Ruby Ramblings


Pages for Charity

So my reading has gotten off to an incredibly slow start as I received two lengthy phone calls, and have been distracted by other people’s blogs since I started almost two hours ago. So far in Cork Boat, we learn about the author’s obsession with building things, particularly things that float, his sailing adventures in college, and his job as a Washington speech writer for the folks in the Clinton administration. At some point around the time of Clinton’s impeachment, Pollack becomes so disillusioned with politics that he decides to quit. Not just find a new job. Quit.

So far this is my favorite quote: “Worse yet were the press conferences that members held in the Radio and TV Gallery, standing in front of the shelves filled with fake books, just to lend some gravitas to their empty rhetoric.” Fake books! What! For how much money that is spent in Washington, they can’t go down the local thrift store and find some real books to put on those shelves. Who knows, some of those people might even start seeing titles that catch their eye, and slyly slip one into their briefcase and get a little dose of perspective. If you could pick a book to send to a Rep. or Senator to read what would it be?

I can’t believe I didn’t think of this myself, but on the official read-a-thon page many people are trying to raise donations for charities. I have recently taken on the task of becoming the international fund-raiser of a charity that is very close to me, as it is run by a couple of really good friends I met while living in Nepal.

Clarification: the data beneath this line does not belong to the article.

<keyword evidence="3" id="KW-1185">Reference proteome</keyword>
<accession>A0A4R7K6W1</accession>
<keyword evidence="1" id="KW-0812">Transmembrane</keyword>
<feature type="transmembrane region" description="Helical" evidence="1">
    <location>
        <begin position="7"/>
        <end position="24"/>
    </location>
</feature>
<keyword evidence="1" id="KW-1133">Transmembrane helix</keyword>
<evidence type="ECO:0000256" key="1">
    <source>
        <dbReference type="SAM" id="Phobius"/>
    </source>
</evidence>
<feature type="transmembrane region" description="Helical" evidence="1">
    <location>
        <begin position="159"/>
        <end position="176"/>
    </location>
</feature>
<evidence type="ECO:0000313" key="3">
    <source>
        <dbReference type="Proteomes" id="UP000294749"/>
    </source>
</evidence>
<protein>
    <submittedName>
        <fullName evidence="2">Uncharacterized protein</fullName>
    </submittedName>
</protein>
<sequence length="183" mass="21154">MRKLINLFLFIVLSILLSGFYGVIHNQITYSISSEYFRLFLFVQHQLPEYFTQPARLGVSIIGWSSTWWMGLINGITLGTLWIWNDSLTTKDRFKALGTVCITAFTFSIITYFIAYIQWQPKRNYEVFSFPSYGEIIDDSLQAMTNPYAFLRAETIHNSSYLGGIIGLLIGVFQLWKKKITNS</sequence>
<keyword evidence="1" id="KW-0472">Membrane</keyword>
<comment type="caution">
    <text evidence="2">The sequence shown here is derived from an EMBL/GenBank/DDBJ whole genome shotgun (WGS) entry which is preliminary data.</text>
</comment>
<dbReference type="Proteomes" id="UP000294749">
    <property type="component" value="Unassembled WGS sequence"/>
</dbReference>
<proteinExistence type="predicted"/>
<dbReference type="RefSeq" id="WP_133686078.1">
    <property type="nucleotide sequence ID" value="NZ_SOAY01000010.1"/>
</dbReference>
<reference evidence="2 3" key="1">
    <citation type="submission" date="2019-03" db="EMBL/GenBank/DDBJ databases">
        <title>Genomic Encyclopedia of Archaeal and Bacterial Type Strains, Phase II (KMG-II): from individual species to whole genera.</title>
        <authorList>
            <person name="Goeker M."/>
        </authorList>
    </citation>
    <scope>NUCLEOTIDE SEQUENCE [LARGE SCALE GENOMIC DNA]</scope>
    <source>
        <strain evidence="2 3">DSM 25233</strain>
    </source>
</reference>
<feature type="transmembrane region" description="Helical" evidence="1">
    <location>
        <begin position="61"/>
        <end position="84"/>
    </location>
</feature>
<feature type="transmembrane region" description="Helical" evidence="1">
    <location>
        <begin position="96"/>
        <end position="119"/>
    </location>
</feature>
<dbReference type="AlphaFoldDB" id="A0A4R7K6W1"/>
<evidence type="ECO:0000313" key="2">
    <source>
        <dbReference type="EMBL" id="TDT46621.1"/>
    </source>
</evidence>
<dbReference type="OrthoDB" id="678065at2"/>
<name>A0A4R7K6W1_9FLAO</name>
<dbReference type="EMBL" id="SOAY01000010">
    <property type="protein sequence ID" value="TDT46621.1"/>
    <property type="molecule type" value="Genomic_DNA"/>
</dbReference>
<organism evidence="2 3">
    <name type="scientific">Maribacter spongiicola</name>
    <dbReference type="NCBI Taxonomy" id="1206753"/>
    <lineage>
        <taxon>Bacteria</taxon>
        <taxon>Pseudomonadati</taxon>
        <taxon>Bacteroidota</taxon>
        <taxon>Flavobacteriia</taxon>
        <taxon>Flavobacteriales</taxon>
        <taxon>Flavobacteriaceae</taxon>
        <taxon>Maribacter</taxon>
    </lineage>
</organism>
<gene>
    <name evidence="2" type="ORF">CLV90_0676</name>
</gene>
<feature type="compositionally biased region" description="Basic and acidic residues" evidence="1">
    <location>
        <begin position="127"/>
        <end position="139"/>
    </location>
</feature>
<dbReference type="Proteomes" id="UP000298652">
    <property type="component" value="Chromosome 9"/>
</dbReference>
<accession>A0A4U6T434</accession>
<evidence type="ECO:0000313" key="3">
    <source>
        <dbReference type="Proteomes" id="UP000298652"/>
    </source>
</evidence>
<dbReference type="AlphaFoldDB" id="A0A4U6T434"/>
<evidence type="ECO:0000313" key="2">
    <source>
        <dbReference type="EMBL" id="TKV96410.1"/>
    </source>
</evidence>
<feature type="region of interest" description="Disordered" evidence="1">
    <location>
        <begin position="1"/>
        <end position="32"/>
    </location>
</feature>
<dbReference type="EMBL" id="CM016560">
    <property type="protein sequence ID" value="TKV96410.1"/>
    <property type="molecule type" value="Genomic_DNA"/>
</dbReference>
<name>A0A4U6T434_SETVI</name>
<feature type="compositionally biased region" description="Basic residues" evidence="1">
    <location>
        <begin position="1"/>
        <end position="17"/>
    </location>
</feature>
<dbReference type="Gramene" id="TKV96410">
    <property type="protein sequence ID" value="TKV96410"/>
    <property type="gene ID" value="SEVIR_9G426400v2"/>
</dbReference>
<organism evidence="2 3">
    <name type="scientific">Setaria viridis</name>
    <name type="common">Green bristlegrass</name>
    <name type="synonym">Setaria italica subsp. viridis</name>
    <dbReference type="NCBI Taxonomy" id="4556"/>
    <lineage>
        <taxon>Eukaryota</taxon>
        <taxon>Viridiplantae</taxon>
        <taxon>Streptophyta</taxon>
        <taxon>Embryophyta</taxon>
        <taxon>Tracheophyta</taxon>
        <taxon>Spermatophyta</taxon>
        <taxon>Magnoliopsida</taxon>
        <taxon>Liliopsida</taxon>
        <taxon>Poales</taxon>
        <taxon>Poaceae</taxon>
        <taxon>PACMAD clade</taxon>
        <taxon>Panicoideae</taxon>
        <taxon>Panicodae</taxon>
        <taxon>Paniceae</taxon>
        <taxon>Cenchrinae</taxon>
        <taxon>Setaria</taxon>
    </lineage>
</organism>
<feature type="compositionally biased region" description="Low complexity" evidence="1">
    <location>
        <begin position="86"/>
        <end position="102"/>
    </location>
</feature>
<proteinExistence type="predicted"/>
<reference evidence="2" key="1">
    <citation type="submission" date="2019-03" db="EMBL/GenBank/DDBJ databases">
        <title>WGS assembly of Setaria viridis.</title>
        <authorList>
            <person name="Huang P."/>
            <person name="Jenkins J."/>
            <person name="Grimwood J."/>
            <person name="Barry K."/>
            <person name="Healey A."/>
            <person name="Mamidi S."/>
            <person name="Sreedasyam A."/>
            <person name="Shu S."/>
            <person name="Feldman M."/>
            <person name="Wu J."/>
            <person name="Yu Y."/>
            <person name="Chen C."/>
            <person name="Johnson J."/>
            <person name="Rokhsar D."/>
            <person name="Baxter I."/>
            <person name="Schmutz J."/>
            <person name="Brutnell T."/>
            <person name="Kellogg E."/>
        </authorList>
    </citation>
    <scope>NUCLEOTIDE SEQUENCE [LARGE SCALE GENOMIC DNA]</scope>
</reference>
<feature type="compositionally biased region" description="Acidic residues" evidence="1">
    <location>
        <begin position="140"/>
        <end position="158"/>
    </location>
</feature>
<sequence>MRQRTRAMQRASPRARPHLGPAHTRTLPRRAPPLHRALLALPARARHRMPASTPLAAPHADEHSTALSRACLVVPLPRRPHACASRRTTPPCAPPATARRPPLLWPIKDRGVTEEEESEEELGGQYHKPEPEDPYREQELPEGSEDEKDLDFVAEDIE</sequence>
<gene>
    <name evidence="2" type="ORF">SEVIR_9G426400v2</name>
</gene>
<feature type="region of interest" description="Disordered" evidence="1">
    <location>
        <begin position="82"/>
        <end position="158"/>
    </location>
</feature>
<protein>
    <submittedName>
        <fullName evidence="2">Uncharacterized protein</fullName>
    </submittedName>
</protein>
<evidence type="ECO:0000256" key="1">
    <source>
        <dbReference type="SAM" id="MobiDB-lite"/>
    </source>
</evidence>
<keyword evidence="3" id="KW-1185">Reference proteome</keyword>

It is a small non-profit orphanage that was started by a group of karate instructors and students to help out 20 kids that they knew who had become homeless and sometimes parent-less due to inter-caste violence, and from the civil war with the Moaists that has been happening in Nepal for about ten years. They rented a house and run the orphanage all from their own funds and some small local donations. Their bills have become higher than what they can raise locally, and they have asked me to help them find some new funding so they can keep the orphanage open.

Besides just providing housing, they also pay for all the food, clothing, and school supplies (public school in Nepal requires kids to pay for their own books and uniforms), so that the kids can lead as normal a life as possible.

CUC

Child Upliftment Center website.

I managed to get a paypal account set up for them to make it easier for people to make donations. No amount is too small, as even $5 goes a really long way in Nepal. The average yearly income is only about $250 US per person, and they are still at only about a 40% literacy rate for women.

Currently reading: Cork Boat: A True Story of the Unlikeliest Boat Ever Built by John Pollack

Pages read in current book: 28

Pages read total: 28